December 20, 2017
For more information, contact:
Paige Hairston – (804) 646-3659

Street Closure – West Main Street

WHO: City of Richmond Department of Public Works

WHAT: Street Closure

WHEN: Tuesday, December 26 to Friday, December 29 from 9 a.m. to 4 p.m.

WHERE: West Main Street between Belvidere and Laurel streets

BACKGROUND: The aforementioned area will be closed to install new sewer connections. This work is part of the Monroe Park renovation project. Westbound traffic on Main Street will be detoured to West Broad Street. Please drive carefully and follow the detour signs.


Larus Park Revisited

Again, public park Larus Park is no where near Oregon Hill, but it is something that should concern all citizens.

More correspondence from Laurel Street neighbor Charles Pool:

It is incredible that the DPU negotiated a lower reimbursement rate for the trees removed in Larus Park than the trees in Bryan Park in part because the trees in Larus Park were not planted in “in a linear arrangement.” [Where is it written that trees planted in a straight line are seven times more valuable per caliper inch diameter than trees not planted in a straight line?]

Why was the DPU and not the Urban Forestry division negotiating the reimbursement price for the trees?


From: Green, Rosemary H. – DPU
Sent: Friday, December 15, 2017 3:39 PM
To: Charles Pool; Turk Sties
Cc: Agelasto, Parker C. – City Council; Larson, Kristen N. – City Council; Gray, Kimberly B. – City Council; Cuffee-Glenn, Selena – CAO; Steidel, Robert C. – DPU; John Zeugner; Jeremy Lazarus
Subject: RE: 2017-208

Mr. Pool – The Urban Forestry guidelines for tree replacements are intended for trees that are removed from the public right-of-way. These are generally applied to trees in a linear arrangement and are for project areas that are usually very small in size. Projects that are outside of the right-of-way are evaluated on a case by case basis. DPU believes that a 3 to 1 replacement of mature trees for the tree area that will be impacted by construction is a fair negotiation. There are no changes planned for the Ordinances related to this project.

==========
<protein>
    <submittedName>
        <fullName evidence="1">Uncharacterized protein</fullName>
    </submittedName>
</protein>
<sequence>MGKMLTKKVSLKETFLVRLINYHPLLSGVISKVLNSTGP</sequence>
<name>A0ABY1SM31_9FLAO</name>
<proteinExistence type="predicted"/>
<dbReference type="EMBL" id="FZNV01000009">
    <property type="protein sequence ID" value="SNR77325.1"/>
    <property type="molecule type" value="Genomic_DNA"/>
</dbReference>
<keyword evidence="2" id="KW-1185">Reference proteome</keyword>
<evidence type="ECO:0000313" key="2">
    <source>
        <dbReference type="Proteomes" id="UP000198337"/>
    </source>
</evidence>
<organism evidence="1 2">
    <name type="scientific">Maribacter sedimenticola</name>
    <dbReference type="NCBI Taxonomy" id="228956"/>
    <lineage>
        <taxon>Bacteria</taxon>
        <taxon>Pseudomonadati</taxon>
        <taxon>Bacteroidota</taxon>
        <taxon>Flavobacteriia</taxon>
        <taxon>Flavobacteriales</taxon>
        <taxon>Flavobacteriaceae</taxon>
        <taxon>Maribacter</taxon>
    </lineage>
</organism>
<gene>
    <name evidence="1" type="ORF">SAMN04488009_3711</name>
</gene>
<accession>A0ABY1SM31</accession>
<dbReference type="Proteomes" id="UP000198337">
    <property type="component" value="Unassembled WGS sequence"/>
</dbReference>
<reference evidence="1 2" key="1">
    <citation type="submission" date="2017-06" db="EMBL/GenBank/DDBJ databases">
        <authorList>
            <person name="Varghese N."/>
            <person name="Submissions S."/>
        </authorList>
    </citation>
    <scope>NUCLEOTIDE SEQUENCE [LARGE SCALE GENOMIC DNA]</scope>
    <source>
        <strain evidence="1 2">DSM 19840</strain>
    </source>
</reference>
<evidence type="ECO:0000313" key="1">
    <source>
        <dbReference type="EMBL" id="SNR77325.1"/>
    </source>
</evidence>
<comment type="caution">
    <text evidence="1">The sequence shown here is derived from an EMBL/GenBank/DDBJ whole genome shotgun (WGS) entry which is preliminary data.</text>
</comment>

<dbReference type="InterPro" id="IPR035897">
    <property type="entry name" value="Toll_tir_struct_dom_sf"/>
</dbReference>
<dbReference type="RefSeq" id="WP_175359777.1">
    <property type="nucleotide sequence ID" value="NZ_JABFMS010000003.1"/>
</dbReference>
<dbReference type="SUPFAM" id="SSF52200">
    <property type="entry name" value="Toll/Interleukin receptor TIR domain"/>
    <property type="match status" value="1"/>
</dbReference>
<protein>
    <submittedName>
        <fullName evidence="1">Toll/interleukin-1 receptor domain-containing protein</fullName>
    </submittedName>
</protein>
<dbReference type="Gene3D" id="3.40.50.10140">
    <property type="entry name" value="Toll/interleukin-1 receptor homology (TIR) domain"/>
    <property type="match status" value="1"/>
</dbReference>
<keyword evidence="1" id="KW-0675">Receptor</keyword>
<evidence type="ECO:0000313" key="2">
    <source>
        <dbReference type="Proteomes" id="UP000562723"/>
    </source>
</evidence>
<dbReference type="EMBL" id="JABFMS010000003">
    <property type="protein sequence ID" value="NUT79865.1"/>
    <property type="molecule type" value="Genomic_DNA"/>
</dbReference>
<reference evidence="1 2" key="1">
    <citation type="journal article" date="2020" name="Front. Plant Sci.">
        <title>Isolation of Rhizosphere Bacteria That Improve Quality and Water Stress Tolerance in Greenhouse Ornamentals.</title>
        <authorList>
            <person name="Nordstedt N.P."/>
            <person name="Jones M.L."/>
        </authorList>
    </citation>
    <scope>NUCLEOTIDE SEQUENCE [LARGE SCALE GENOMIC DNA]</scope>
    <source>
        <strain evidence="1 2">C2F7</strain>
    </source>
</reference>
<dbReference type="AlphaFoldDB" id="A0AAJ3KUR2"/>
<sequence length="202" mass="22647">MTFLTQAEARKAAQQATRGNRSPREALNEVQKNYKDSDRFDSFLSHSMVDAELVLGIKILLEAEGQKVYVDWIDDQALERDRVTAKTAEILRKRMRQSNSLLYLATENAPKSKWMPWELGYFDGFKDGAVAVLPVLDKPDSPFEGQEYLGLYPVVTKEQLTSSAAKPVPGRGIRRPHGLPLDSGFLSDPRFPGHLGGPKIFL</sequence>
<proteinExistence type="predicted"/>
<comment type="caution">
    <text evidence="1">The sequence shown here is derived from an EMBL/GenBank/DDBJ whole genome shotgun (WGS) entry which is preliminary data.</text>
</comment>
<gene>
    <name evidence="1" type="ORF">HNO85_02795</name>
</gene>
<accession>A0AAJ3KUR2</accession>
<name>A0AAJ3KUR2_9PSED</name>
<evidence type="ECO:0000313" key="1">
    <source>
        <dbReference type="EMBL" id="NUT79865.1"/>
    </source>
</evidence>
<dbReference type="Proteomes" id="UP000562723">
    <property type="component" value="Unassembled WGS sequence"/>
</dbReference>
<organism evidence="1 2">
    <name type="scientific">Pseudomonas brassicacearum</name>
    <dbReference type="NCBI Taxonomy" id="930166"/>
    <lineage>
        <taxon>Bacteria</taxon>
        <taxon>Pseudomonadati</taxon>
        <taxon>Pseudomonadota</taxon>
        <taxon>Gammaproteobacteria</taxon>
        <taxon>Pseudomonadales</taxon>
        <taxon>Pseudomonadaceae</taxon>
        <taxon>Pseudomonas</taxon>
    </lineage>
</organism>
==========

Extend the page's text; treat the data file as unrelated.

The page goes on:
Rosemary “Posy” Green, PE
City of Richmond, Department of Public Utilities
Interim Director
804-646-8517 (Office)
804-317-0283 (Mobile)

From: Charles Pool []
Sent: Friday, December 15, 2017 11:46 AM
To: Green, Rosemary H. – DPU; Turk Sties
Cc: Agelasto, Parker C. – City Council; Larson, Kristen N. – City Council; Gray, Kimberly B. – City Council; Cuffee-Glenn, Selena – CAO; Steidel, Robert C. – DPU; John Zeugner; Jeremy Lazarus
Subject: Re: 2017-208

Dear Ms. Green,

Why did the city negotiate an astonishingly lower rate of reimbursement with Chesterfield for trees proposed to be removed in Larus Park than the city negotiated with Henrico for trees removed in Bryan Park?

Henrico paid $169 per caliper inch for trees removed from Bryan Park for utility work. By contrast, Chesterfield would pay only $25 per caliper inch for the trees proposed to be removed from Larus Park.

Using the formula that Henrico paid (at $169 per caliper inch) Chesterfield would pay $619,554 for the trees proposed to be removed in Larus Park. The trees proposed to be removed in Larus Park have a combined diameter of 3,666 caliper inches. Instead, the city has negotiated a much lower reimbursement of only $91,136

The city determined in Bryan Park that the $256 dollar amount that you cite would be the replacement value for only a 1-1/2″ diameter tree. All of the 356 trees proposed to be removed in Larus Park are larger, some as large as 28″ in diameter.

If Chesterfield pays the city’s previously accepted reimbursement rate of $169 per caliper inch, the city would not have to pay any towards the land offset of the 18 additional acres.